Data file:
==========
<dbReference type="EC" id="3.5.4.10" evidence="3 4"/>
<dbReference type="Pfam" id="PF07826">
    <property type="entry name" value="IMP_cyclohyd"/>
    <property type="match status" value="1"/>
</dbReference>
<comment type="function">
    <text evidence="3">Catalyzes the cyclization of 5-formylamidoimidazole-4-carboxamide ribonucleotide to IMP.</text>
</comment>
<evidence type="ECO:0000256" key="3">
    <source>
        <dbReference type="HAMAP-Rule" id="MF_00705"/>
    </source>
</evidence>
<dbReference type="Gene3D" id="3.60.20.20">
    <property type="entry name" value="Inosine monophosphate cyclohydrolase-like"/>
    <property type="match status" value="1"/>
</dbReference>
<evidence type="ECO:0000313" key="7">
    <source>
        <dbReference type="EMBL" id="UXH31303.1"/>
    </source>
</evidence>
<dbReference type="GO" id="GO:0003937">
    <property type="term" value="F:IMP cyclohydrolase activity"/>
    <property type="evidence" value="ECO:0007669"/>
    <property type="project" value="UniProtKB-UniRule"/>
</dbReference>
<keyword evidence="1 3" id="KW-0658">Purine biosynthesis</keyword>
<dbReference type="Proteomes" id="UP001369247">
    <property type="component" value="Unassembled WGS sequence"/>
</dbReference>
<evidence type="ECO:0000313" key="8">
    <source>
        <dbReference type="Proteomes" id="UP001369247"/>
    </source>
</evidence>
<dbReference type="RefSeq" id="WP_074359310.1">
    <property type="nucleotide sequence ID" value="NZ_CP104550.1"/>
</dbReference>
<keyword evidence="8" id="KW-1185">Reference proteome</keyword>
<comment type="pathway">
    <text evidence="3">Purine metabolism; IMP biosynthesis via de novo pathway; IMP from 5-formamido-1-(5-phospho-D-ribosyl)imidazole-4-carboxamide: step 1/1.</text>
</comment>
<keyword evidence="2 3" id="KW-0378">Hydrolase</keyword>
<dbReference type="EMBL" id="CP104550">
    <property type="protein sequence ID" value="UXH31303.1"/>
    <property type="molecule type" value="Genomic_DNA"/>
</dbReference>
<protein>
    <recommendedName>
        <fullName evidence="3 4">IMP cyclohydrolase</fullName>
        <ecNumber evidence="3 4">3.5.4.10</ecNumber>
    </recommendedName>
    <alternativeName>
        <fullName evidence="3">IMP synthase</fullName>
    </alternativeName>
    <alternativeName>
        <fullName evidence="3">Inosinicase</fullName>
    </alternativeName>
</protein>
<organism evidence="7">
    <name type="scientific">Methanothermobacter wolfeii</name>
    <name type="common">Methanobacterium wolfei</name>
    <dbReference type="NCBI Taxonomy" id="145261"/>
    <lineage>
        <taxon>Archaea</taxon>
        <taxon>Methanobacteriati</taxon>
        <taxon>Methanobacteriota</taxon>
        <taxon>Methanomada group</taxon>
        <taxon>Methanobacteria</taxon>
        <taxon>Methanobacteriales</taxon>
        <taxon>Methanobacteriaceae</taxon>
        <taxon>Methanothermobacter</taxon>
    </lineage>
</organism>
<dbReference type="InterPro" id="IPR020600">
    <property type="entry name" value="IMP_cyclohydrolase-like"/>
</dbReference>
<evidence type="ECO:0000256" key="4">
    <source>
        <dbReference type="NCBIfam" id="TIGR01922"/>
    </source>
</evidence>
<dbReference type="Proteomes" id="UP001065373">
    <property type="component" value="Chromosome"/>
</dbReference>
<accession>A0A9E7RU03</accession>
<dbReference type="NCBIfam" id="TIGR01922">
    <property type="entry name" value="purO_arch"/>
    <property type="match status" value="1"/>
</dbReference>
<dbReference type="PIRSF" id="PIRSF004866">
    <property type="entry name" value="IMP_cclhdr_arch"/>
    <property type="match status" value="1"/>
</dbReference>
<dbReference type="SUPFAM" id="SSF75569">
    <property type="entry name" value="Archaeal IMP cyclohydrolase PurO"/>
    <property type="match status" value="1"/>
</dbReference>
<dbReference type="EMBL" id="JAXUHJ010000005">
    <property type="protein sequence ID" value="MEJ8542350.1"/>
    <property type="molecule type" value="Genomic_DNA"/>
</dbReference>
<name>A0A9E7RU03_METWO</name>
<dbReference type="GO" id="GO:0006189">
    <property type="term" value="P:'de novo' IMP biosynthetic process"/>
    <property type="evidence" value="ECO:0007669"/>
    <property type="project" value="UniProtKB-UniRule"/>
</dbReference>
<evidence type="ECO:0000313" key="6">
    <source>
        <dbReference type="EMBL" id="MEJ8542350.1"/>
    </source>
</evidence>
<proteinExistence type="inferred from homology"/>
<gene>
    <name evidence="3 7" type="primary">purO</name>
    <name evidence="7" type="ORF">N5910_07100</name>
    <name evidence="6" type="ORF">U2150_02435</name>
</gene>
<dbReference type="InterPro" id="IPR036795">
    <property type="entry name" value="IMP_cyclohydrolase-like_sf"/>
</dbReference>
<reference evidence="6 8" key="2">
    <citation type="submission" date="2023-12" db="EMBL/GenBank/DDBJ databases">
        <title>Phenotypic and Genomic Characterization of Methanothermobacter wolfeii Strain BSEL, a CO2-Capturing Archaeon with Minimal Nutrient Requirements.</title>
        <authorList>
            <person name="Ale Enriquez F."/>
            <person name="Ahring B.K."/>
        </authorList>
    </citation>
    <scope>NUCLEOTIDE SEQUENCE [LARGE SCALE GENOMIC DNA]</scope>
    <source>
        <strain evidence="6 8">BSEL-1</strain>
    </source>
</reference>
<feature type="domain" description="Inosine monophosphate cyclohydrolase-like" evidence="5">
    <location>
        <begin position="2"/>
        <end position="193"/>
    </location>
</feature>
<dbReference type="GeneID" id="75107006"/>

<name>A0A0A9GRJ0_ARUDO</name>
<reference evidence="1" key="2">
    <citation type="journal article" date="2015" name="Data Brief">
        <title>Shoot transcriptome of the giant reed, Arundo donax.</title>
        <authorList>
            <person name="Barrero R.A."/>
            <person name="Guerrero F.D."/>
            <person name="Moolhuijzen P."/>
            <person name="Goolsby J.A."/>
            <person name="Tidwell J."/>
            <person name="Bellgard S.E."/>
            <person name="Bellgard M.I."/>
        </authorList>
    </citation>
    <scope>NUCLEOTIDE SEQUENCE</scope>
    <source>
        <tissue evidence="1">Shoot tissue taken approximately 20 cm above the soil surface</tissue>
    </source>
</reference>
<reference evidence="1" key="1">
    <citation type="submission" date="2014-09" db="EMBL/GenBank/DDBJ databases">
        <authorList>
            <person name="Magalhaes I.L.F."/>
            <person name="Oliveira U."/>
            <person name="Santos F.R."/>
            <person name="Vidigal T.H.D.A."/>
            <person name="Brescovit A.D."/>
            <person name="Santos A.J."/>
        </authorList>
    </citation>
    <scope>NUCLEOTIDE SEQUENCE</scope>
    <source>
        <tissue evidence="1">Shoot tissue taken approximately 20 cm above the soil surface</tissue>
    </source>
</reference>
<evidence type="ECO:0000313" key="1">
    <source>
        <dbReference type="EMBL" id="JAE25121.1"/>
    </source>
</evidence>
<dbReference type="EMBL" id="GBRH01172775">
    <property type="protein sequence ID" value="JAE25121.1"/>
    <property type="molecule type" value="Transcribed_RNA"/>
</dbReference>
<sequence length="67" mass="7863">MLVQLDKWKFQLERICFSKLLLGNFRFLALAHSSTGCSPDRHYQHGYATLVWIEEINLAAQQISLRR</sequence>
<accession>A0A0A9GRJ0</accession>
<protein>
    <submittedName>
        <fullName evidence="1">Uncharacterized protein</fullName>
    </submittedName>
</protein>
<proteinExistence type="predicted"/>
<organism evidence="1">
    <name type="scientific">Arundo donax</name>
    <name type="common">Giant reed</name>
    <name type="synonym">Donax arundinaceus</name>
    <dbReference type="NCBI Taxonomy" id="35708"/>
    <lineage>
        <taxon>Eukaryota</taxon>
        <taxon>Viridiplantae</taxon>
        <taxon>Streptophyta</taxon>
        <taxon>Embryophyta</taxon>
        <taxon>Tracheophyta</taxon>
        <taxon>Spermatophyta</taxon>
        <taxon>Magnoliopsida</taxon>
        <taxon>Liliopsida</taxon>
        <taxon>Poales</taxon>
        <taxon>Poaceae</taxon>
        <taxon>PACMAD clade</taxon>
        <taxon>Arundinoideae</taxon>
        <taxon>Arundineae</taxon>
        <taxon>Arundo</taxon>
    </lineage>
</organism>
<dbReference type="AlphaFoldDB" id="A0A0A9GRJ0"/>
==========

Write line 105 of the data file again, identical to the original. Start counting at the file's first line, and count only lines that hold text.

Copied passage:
<dbReference type="GO" id="GO:0006189">